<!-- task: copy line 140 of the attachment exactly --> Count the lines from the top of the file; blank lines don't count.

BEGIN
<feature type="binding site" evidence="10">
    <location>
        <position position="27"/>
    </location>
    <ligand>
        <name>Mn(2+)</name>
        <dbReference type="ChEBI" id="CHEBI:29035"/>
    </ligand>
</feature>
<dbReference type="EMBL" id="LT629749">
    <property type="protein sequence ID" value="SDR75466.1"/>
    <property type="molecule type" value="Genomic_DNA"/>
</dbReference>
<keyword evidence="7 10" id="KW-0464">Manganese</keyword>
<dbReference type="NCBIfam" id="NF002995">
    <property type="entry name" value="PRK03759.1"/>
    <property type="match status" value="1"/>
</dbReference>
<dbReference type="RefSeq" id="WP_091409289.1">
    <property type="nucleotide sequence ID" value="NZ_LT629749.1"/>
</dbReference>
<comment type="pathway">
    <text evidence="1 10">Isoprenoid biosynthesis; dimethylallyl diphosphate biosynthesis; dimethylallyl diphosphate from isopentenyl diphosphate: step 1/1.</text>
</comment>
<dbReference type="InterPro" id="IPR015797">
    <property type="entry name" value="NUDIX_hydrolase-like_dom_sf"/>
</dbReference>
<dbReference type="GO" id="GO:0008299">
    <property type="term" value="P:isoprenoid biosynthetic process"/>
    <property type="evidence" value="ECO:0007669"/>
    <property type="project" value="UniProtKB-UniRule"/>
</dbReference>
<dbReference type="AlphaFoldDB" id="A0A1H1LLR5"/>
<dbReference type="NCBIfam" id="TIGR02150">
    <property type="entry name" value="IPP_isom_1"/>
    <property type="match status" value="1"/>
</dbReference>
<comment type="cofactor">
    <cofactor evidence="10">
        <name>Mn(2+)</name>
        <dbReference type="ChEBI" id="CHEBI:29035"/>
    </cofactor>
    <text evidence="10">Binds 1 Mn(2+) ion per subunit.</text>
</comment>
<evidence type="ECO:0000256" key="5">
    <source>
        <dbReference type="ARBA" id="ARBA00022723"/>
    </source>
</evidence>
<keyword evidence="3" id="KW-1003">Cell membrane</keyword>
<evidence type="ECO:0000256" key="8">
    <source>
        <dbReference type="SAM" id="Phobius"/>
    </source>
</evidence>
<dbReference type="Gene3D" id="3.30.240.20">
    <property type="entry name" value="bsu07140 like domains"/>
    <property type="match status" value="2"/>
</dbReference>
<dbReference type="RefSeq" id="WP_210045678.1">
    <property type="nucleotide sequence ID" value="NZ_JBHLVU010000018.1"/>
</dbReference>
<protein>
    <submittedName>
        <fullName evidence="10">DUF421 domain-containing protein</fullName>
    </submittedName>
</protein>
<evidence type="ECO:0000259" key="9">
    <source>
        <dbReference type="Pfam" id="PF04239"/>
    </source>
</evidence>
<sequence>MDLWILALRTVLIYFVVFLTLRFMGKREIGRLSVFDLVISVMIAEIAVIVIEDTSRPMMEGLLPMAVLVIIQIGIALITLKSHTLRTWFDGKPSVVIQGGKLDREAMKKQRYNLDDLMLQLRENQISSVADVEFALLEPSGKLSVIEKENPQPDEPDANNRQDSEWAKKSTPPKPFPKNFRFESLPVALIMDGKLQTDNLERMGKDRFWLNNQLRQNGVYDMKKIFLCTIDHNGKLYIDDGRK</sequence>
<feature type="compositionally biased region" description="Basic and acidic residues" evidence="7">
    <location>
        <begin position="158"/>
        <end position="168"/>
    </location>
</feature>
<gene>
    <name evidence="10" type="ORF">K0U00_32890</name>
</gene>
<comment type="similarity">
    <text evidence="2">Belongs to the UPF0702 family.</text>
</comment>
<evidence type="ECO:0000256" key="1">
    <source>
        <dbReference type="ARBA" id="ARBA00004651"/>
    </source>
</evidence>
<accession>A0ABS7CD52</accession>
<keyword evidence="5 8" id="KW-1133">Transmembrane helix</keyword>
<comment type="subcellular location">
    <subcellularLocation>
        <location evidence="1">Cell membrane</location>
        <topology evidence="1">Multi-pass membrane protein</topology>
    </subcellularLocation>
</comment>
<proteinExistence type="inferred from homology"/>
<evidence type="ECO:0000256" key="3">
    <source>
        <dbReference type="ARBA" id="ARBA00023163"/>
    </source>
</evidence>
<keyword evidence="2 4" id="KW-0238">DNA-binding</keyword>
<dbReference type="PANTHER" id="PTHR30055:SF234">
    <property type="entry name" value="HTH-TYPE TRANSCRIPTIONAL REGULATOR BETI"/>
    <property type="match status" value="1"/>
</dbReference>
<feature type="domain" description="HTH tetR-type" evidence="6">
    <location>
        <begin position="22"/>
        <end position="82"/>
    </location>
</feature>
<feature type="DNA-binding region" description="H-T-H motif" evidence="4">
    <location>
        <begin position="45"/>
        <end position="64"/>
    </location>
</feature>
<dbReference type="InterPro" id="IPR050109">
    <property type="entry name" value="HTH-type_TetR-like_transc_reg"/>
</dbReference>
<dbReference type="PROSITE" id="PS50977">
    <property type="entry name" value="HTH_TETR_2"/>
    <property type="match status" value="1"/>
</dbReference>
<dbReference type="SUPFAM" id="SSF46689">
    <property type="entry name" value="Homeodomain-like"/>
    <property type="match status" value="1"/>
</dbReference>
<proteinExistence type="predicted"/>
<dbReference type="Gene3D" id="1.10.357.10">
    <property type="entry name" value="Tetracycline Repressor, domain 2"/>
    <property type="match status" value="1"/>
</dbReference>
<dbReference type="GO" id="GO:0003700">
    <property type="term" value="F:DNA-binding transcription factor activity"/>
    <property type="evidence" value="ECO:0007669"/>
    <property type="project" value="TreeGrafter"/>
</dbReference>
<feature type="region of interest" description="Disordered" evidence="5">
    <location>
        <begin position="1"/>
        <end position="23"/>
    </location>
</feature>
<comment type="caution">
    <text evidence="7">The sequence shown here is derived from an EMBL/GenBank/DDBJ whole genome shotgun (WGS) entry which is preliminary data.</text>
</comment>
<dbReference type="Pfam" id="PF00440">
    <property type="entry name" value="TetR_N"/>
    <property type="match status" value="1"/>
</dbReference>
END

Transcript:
    <property type="evidence" value="ECO:0007669"/>